Trees can provide your home with beauty, shade to boost your energy efficiency, and a natural way to reduce your carbon footprint. However, if those trees are planted in the wrong location in your yard, they can also be expensive to maintain and even dangerous. The Energy Education Council’s Safe Electricity program shares tips on how you can help keep trees healthy and your family safe.

“When selecting a tree to plant, remember that trees and power lines do not mix,” says Amber Sabin, Safe Electricity Advisory Board member. “That is why it is important to keep in mind how tall and how wide the tree will eventually grow.”

Tree limbs can fall during bad weather and damage the electrical wires that provide you and your neighbors with power, resulting in power outages or “blinking light” interruptions.

Tall growing trees with a mature height greater than 40 feet should be planted at least 50 feet away from lines to avoid future pruning. Some of these trees include: oak, white and blue spruce, most pines, and most maples.

A mature height of less than 15 feet is recommended if planting near lines. Some trees that are generally not tall enough to interfere with lines are: crabapple, honeysuckle, juniper, flowering dogwood, and hawthorn. Keep in mind, trees should never be planted directly under power lines, near poles, or too close to electrical equipment.

Once you have a tree selected, make sure to call 811 before ever putting a shovel in the ground. The “Call Before You Dig” number is a free service that locates and marks your public underground utilities. Make sure to call a few days in advance of when you want to dig in order to provide enough time for a professional to locate such underground utilities as electrical, gas, water, cable, and telephone.

For the established trees you already have in your yard, a safe clearance should be maintained between them and the power lines that you see near your home. If you have trees that are growing into power lines, contact your electric provider to determine whether you or the utility will be responsible for the work. Regardless of your own experience, you should not do the work yourself. Only skilled professionals trained to safely prune and trim trees for electric line clearance should be hired to do the work.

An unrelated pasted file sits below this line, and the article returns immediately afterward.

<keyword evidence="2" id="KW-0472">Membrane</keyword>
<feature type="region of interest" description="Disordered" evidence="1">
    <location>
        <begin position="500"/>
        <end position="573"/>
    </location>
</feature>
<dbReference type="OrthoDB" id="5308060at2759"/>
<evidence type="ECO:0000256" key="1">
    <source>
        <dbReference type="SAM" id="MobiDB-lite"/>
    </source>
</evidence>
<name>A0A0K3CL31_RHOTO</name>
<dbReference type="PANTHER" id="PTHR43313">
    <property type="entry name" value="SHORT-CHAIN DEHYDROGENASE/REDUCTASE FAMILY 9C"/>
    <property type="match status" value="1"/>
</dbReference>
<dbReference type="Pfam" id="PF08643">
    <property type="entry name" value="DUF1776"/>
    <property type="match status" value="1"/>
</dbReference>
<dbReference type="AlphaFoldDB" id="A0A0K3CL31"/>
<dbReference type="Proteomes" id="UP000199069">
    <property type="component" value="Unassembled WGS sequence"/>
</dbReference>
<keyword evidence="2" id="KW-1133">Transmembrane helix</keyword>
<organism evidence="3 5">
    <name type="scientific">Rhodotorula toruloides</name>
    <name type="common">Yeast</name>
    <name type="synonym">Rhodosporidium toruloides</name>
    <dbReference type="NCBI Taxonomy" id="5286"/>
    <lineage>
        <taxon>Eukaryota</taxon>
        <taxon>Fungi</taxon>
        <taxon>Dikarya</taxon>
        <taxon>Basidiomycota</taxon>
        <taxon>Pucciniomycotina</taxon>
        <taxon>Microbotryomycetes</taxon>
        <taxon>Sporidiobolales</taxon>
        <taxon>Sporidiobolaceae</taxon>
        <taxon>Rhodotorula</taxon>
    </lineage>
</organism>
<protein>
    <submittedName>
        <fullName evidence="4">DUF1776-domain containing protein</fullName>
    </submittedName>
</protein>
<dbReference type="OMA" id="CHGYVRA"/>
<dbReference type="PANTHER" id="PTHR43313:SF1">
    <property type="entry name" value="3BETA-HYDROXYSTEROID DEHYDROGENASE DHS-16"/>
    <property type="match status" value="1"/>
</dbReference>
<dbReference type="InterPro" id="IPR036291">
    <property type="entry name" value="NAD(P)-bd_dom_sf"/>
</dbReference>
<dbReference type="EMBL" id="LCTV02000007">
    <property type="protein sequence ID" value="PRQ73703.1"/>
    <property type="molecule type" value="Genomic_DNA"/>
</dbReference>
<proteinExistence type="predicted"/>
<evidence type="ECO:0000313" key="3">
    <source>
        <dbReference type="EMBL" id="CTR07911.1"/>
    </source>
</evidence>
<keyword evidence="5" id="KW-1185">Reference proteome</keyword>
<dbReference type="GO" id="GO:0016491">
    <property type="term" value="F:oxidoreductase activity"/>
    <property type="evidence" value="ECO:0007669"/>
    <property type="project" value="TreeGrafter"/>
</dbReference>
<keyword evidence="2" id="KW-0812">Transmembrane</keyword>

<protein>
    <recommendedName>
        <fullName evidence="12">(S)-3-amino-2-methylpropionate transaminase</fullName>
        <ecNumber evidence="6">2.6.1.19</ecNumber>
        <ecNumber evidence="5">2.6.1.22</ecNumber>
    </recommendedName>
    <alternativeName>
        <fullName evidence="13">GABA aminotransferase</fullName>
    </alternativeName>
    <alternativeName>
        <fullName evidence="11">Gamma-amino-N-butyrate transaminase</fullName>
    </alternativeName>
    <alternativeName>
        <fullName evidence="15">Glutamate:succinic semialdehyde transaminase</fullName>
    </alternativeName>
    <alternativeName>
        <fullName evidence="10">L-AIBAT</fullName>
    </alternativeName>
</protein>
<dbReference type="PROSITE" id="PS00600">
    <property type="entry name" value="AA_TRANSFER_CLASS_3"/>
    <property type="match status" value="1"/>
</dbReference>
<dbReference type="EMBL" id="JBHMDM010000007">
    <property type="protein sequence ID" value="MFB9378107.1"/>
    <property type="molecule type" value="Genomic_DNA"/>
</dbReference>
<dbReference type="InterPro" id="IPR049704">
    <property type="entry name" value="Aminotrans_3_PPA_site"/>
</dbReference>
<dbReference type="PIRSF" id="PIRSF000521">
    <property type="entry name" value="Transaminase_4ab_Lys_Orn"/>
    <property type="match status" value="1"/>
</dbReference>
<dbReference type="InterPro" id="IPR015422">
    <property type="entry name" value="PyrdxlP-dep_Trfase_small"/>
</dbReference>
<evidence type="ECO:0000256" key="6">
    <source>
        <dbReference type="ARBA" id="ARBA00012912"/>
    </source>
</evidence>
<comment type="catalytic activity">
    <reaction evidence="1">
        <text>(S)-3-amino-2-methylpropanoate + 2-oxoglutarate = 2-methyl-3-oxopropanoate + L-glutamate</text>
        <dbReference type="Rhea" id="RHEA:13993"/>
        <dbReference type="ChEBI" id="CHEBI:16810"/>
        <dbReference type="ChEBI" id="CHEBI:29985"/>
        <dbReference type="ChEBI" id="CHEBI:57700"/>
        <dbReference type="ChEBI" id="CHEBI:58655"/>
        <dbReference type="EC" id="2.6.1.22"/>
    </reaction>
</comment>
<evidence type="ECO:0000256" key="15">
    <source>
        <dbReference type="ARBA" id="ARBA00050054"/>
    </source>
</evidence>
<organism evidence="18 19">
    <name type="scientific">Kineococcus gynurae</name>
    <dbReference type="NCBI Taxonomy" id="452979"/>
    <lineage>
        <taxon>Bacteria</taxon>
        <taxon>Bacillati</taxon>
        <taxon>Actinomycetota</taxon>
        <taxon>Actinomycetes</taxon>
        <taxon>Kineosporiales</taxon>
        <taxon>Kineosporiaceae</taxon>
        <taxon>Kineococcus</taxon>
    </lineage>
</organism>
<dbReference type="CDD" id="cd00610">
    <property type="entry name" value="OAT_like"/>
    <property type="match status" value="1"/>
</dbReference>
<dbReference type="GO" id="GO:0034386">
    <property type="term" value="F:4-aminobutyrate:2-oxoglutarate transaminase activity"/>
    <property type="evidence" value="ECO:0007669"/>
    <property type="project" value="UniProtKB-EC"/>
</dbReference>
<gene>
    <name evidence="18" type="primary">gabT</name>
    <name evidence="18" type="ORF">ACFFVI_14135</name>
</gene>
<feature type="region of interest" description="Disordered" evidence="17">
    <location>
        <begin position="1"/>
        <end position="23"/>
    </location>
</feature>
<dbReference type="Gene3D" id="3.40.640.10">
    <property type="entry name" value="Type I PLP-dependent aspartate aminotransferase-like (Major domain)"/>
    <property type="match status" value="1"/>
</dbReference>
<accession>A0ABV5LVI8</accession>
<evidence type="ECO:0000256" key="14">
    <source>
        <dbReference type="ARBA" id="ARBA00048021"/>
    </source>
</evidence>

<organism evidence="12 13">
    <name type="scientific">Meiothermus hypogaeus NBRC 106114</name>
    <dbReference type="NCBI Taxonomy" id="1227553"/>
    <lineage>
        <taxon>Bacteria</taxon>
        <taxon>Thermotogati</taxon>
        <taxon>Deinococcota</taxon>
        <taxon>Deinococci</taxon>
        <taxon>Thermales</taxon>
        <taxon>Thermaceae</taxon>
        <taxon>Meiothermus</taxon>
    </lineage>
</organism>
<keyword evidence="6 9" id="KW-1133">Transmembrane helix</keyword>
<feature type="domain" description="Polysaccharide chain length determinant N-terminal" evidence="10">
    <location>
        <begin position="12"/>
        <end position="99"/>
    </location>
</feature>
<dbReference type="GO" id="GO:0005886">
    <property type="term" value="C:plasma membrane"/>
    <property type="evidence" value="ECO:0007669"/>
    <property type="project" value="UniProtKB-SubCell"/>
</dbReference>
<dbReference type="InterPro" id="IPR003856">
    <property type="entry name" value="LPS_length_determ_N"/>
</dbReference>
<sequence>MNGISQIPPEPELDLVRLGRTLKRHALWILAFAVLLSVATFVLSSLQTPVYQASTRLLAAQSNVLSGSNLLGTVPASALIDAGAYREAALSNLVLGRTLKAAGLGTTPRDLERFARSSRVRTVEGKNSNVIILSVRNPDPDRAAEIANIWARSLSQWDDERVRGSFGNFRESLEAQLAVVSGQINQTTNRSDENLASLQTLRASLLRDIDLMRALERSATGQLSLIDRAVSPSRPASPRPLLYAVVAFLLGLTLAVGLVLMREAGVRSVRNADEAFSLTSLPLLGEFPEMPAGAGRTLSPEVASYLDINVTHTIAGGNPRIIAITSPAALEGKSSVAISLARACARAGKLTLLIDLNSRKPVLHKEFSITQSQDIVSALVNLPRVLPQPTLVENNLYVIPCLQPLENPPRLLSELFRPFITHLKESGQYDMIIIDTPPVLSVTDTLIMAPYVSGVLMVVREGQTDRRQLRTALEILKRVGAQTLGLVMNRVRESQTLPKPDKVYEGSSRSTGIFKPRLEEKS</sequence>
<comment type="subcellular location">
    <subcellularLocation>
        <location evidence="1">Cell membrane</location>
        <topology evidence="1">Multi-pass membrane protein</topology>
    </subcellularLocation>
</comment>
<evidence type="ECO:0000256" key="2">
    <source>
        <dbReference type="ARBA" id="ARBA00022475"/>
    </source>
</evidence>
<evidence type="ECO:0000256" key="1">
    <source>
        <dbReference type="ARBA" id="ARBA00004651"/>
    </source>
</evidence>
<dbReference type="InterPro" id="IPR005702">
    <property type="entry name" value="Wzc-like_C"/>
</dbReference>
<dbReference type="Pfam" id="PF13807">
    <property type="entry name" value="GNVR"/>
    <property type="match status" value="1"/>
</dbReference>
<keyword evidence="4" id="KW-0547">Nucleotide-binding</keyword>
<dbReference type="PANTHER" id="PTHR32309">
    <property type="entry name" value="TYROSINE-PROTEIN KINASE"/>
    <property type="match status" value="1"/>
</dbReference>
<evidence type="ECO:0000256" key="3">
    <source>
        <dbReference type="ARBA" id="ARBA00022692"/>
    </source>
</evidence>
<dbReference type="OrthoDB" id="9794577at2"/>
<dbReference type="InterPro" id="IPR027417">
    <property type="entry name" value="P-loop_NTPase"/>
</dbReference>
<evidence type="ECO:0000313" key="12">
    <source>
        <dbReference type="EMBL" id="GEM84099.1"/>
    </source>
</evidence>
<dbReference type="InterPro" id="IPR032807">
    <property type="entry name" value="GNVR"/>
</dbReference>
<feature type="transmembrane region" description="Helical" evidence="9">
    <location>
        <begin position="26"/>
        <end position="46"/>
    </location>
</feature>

“While trees and shrubs planted near power lines can suffer either in appearance or vitality, safety is the overriding issue,” Sabin explains. “Trees conduct electricity and can create a safety hazard if limbs grow too close to electric lines.”

Be sure that no one climbs a tree near power lines. If branches are touching the wires, the tree could be energized. Even branches not touching power lines could become energized if a child’s weight is added.

In order to help maintain safety and electrical service reliability, your utility may either prune trees that are too close to power lines or will contact a tree trimming service to do so. Although simply trimming a tree is usually enough, some trees that are at risk of damaging power lines during severe weather—like dead or dying trees or those with a shallow root system—may need to be removed completely.

Help keep your trees looking their best, your power on, and your family as well as local utility workers safe by planting the right tree in the right place. For more information on the safe and efficient use of electricity, visit